A jaunt through three Asian countries in one week, with parties and receptions galore. It sounds like a vacation — but not for University President Richard Levin, who will speak to international gatherings, meet with the heads of some of the most prestigious universities in Asia and receive two honorary degrees before the end of this week.

During stops in Korea, Japan and China, Levin, Vice President and University Secretary Linda Lorimer and seven other faculty members hope to forge stronger relationships with the Asian academic community. Their itinerary includes meetings, appearances at the World Knowledge Forum and receptions for Yale alumni and friends, said George Joseph, assistant secretary for international affairs.

The trip is part of an ongoing effort by Levin to increase Yale’s visibility in the region — already high in China, but strengthening in Korea and Japan as well, Levin said.

“We want Yale to be highly visible and well regarded in Asia, so that we can attract our share of its outstanding students and so that we can create excellent exchange opportunities for our students, and so that we can partake of the abundant opportunities for productive research collaborations,” Levin said in an e-mail message from Korea.

Anecdotes from Korea indicate that this goal has met with success so far — Wednesday morning, Levin received a full page of coverage from most major Korean newspapers and was featured on the evening news this week, Phillip Ham ’86, treasurer for the Yale Club of Korea, said in a telephone interview.

Levin’s first engagement with Asian academic officials was in Seoul, where he attended the Seoul National University’s President’s Summit. At SNU, Levin and President Lee Jang-Moo of SNU signed a letter of intent to collaborate on their Asian studies programs and discussed the university’s work in environmental studies. SNU and Yale have had an exchange partnership since 2004. Meanwhile, Lorimer met with representatives from the Korea University, Yonsei University and Ewha Women’s University.

In a telephone interview from Seoul, Joseph described Lorimer’s meetings as more “exploratory,” though he said all of the meetings are trying to assess mutual interest.

School of Management professors Barry Nalebuff and James Baron have been visiting Korea’s business schools and research institutions, Nalebuff said in an e-mail message from Korea.

Levin also met with leaders of corporations in Korea to talk about fundraising and raise awareness about SOM programs.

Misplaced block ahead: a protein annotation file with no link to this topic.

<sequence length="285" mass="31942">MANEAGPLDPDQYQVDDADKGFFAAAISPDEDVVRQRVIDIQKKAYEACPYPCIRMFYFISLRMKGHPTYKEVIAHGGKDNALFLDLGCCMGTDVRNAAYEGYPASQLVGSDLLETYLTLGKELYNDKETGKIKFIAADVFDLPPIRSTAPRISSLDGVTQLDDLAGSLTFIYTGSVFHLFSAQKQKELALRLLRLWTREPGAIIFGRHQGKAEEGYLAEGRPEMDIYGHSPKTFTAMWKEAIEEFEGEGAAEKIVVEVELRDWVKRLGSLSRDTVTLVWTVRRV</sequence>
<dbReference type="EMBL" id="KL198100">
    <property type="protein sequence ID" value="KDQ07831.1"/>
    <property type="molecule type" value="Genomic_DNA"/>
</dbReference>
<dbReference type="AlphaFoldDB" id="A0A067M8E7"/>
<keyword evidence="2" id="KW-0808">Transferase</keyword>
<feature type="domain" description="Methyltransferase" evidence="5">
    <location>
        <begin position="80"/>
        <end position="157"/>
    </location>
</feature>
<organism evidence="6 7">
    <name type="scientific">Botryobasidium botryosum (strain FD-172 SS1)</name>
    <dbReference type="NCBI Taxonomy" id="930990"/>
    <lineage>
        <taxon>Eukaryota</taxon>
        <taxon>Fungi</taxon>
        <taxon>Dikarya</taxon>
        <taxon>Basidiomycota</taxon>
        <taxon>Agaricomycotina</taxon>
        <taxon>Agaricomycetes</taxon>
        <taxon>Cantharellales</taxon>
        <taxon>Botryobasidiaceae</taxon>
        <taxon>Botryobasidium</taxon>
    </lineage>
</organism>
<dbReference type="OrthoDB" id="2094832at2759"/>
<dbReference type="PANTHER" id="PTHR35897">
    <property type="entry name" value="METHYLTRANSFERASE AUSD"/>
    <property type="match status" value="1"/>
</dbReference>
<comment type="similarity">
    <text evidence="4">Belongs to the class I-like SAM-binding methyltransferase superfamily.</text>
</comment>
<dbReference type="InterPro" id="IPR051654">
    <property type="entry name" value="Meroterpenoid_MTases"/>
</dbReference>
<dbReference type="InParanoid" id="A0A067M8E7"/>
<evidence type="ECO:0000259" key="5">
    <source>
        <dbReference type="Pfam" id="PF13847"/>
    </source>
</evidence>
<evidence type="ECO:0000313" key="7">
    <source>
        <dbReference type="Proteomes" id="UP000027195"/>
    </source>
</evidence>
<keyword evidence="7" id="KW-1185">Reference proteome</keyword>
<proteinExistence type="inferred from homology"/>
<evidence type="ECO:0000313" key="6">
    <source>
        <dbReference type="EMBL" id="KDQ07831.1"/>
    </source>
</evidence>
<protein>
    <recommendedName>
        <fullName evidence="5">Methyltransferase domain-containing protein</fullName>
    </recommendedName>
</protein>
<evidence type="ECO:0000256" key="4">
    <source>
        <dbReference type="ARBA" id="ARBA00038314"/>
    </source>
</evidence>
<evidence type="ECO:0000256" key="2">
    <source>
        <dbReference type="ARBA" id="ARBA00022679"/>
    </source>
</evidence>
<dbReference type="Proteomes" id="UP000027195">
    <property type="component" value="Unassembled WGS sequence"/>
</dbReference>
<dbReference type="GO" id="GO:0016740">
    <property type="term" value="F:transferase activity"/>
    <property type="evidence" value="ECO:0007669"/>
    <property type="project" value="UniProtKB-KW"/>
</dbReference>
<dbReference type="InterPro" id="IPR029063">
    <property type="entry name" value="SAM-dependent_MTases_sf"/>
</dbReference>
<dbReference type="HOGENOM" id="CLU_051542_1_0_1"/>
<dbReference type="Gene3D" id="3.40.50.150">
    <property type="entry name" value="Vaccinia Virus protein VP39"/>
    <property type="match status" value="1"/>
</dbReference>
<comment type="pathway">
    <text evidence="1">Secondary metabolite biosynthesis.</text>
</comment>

Some corporations in Asia “perceive a public relations benefit by sponsoring scholarships and faculty exchanges from involving their home countries and schools like Yale,” Levin said. “Others are looking for connections to Yale faculty as speakers or research partners.”

The Yale delegation will arrive Wednesday in Tokyo, where Levin will receive two honorary degrees — one from Waseda University on Thursday at their Yale Day and from the University of Tokyo on Friday. Both institutions have had relationships with Yale that extend for more than a century, Joseph said.

Another goal of the trip is to reach out to alumni in various countries, Joseph said. On Monday night the Yale group attended a dinner hosted by the Yale Club of Korea at the Leeum, Samsung Museum of Art, which Nalebuff called “stunning.” There will be an event at the Yale Club of Japan on Thursday evening.

The group’s time in Korea will conclude today with Levin’s address at the World Knowledge Forum, the largest Asian gathering of world leaders in business and government to discuss international issues.

Approximately 1,200 people are expected to attend Levin’s speech, entitled “Collaboration in the Shifting Knowledge Economy,” which will be broadcast on Korean television.

“People do want to hear his opinion about the kind of changes that are happening,” Joseph said of Levin.

Lorimer will also be speaking at a session Wednesday on leveraging women leadership and talent, while Nalebuff will be giving a talk on “collabonomics,” an approach to how people can compete and collaborate in business.

The trip is not Levin’s only foreign excursion this semester. Next month, he is slated to travel to India, too.